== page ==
Aromatherapy: Sandalwood

Sandalwood essential oil is distilled from the roots and heartwood of trees that take 50 to 80 years to reach full maturity. In an amazing and lengthy manufacturing process used since ancient times, the mature sandalwood trees are cut down, then left to be eaten by ants, which consume all but the fragrant heartwood and roots. Every part of the heartwood is used, including the sawdust.

The scent, called chandana, is in aromatherapy used to induce a calm and meditative state. The lasting fragrance only improves with age. According to mythology, sandalwood originally grew only in heaven’s gardens. Temple gates and religious statues are carved from the wood because of this spiritual association, the exquisite scent, and because it is impermeable to termites and other insects.


Sandalwood also has an age-old reputation as an aphrodisiac, and in fact, its fragrance is similar to the human pheromone, alpha androsterole. Mysore, India, produces the finest quality oil, and as an endangered species, sandalwood is regulated by the Indian government, which now grows the trees in cultivated plantations.

Principal constituents of sandalwood: Santalols (up to 90 percent), fusanol, santene, santalic acid, teresantol, borneol, santalone, and others

Scent of sandalwood: It has a soft, warm, woody, and balsamic fragrance.

Therapeutic properties of sandalwood: Antidepressant, anti-inflammatory, antifungal, astringent, sedative, insecticide, urinary and lung antiseptic; relieves lung congestion and nausea

Uses for sandalwood: The essential oil treats infections of the reproductive organs, especially in men, and helps relieve bladder infections. For either use, add 12 drops of essential oil for every ounce of vegetable oil and use as a massage oil over the infected area. This oil also counters inflammation, so it can be used on hemorrhoids. A syrup or chest balm containing sandalwood helps relieve persistent coughs and sore throat.

One of sandalwood’s most important uses is to sedate the nervous system, subduing nervousness, anxiety, insomnia, and to some degree, reducing nerve pain. Researchers have found it relaxes brain waves. Suitable for all complexion types, it is especially useful on rashes, inflammation, acne, and dry, dehydrated, or chapped skin.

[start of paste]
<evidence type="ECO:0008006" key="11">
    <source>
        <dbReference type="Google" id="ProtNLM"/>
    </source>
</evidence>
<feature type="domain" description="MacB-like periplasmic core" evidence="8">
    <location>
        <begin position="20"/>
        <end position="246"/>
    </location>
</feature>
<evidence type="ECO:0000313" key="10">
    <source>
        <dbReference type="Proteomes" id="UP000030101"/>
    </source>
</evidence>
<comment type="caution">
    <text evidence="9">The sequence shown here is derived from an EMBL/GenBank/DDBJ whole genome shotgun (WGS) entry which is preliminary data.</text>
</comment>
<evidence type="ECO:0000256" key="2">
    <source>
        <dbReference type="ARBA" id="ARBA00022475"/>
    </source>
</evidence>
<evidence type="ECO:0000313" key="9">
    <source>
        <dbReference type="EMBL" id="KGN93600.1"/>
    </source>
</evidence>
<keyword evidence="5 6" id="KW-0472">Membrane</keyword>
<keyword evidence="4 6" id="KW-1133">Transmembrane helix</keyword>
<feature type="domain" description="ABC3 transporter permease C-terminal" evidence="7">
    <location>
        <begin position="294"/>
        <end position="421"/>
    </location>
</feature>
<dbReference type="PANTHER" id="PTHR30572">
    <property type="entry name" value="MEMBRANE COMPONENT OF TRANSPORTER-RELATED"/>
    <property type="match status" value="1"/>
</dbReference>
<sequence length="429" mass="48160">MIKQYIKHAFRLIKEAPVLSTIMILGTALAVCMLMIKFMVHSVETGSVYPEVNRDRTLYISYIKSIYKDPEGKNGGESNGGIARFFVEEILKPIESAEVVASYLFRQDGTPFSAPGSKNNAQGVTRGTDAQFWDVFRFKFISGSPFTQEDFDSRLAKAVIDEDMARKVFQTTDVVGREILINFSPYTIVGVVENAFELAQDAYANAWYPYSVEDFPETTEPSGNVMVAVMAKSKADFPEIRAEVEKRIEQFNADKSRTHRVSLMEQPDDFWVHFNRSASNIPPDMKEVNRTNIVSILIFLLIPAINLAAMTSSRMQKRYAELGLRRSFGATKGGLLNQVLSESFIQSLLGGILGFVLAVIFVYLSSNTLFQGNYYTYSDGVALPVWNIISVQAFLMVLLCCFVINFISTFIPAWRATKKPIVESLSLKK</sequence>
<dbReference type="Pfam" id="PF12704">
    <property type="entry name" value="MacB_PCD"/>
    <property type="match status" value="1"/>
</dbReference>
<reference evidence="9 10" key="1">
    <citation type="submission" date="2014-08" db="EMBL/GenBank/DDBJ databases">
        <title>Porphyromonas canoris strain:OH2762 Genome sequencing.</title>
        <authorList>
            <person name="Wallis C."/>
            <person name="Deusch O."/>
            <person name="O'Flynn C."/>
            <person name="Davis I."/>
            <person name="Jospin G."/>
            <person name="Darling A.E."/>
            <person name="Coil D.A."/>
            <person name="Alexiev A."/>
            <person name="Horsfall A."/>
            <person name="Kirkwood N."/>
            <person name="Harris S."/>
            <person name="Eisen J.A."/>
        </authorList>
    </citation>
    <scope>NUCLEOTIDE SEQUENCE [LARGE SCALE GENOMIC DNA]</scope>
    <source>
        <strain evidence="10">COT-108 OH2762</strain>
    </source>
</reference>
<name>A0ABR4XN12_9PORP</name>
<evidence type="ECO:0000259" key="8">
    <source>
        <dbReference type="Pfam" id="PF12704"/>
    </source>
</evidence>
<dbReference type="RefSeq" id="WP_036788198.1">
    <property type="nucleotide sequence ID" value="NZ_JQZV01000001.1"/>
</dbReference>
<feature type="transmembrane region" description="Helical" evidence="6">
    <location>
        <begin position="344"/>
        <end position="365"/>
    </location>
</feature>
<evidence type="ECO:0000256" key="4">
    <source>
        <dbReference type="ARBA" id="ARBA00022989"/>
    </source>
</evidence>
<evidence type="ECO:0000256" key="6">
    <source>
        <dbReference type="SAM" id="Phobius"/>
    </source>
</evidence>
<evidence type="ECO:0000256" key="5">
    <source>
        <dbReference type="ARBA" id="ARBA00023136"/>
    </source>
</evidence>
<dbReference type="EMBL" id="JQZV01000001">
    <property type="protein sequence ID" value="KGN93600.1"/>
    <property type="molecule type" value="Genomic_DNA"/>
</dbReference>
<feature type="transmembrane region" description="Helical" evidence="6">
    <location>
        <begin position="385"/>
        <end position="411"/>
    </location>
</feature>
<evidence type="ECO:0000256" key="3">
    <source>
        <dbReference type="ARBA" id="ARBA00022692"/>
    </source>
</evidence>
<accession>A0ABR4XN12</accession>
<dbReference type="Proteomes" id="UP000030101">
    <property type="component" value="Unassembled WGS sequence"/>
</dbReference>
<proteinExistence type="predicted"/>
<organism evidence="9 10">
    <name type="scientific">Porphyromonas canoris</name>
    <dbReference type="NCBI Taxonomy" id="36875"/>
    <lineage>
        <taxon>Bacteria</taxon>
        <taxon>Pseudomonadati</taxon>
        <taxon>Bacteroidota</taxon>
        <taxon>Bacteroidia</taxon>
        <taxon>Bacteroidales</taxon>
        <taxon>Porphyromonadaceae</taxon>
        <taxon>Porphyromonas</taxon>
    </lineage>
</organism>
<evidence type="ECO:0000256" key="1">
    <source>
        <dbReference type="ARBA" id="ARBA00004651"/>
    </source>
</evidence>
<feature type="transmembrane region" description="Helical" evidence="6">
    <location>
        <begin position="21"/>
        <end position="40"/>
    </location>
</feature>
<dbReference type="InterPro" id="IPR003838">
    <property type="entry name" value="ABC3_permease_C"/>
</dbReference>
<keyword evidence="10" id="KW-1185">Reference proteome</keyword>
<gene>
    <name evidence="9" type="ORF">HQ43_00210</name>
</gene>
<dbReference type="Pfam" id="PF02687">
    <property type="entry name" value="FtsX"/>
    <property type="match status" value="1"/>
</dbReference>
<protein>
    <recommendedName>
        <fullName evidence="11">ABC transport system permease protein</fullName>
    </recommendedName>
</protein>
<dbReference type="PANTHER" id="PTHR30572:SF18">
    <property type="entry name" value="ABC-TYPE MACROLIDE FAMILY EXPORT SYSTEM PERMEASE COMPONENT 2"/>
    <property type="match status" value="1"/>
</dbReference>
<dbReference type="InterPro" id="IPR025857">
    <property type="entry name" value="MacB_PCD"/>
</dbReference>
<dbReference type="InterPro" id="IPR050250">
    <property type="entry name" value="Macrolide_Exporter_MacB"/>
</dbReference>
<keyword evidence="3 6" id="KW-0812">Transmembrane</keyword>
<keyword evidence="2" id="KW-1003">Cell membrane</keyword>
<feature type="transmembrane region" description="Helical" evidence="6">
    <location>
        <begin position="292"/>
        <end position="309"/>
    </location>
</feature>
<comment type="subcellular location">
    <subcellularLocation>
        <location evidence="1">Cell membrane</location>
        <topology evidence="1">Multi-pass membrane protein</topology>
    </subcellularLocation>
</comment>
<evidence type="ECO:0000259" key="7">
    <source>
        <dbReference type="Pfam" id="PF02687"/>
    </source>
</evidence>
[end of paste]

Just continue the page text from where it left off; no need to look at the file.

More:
To learn more about Aromatherapy and other alternative medicines, see:

  • Aromatherapy: Learn about aromatherapy, how it works, what part essential oils play, and how to use aromatherapy.
  • Essential Oils Profiles: We have collected profiles of dozens of plants that are used to produce essential oils. On these pages, you will learn the properties and preparations for the most popular essential oils.
  • How to Treat Common Conditions With Aromatherapy: Aromatherapy can be used to treat a number of conditions, from asthma to depression to skin problems. Here you will learn how to treat some common medical problems with aromatherapy.
  • Home Remedies: We have gathered over a hundred safe, time-tested home remedies for treating a wide variety of medical complaints yourself.
  • Herbal Remedies: Herbal remedies and aromatherapy can be very similar, and they stem from similar historic roots. On this page, you will find all of our herb profiles and instructions for treating medical problems with herbal remedies.



Kathi Keville is director of the American Herb Association and editor of the American Herb Association Quarterly newsletter. A writer, photographer, consultant, and teacher specializing in aromatherapy and herbs for over 25 years, she has written several books, including Aromatherapy: The Complete Guide to the Healing Art and Pocket Guide to Aromatherapy, and has written over 150 articles for such magazines as New Age Journal, The Herb Companion, and New Herbal Remedies.

This information is solely for informational purposes. IT IS NOT INTENDED TO PROVIDE MEDICAL ADVICE. Neither the Editors of Consumer Guide (R), Publications International, Ltd., the author nor publisher take responsibility for any possible consequences from any treatment, procedure, exercise, dietary modification, action or application of medication which results from reading or following the information contained in this information. The publication of this information does not constitute the practice of medicine, and this information does not replace the advice of your physician or other health care provider. Before undertaking any course of treatment, the reader must seek the advice of their physician or other health care provider.